The polygraph, most commonly known as the lie detector, was created and refined by academics in university settings with support from a few early police agencies. This work is a history of the polygraph, from the experimental work of the late 1800s that led directly to its creation, until the present. It covers early lie detectors and their inventors from the 1860s to the early 1920s, their use by the police and other law enforcement agencies in the 1930s and their use in Cold War America in the 1940s and 1950s. It then discusses the government's use of the polygraph in the 1960s, the PSE, a new take on the old polygraph, and private business' reliance on the polygraph in the 1970s and the government's increasing reluctance to use the polygraph in the 1980s. It ends with a chapter on new ideas and uses for the polygraph that have surfaced over the last decade.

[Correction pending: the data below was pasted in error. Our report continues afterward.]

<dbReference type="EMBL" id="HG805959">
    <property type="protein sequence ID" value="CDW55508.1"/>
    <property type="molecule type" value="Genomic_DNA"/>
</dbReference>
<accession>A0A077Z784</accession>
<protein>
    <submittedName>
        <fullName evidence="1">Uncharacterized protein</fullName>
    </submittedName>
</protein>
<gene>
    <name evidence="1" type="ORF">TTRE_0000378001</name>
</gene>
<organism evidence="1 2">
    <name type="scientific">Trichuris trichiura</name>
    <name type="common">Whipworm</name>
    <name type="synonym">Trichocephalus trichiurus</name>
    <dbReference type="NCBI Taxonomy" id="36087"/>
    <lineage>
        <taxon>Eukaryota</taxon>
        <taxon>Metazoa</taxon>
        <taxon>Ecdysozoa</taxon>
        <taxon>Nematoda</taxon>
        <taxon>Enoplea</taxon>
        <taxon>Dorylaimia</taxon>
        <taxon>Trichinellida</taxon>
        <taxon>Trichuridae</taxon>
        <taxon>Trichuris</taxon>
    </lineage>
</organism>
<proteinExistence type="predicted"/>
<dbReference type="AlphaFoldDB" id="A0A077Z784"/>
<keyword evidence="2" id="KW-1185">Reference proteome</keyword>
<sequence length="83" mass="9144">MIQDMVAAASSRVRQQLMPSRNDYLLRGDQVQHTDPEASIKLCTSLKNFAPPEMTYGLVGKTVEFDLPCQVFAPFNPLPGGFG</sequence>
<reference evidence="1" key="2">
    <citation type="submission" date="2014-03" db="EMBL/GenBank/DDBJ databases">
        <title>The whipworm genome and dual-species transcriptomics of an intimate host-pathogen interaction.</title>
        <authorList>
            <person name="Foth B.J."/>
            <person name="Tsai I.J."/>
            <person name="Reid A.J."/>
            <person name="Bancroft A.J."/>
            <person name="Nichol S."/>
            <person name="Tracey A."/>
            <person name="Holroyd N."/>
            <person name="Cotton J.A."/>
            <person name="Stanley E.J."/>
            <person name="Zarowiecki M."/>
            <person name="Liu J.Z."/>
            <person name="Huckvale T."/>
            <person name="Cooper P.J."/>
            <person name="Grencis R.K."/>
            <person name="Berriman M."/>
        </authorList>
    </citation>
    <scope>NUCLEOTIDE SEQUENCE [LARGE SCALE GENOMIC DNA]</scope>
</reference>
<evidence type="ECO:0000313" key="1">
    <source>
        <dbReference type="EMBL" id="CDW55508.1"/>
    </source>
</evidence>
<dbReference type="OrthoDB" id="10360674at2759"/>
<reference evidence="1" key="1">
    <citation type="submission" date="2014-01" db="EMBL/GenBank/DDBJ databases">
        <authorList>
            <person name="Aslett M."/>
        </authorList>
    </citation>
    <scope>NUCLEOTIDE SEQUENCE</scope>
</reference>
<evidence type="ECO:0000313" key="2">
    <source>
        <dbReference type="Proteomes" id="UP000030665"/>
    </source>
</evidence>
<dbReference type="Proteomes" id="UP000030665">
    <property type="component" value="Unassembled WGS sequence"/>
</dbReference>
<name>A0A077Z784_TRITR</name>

Cultural historian Kerry Segrave is the author of dozens of books on such diverse topics as drive-in theaters, lie detectors, jukeboxes, smoking, shoplifting and ticket-scalping. He lives in British Columbia.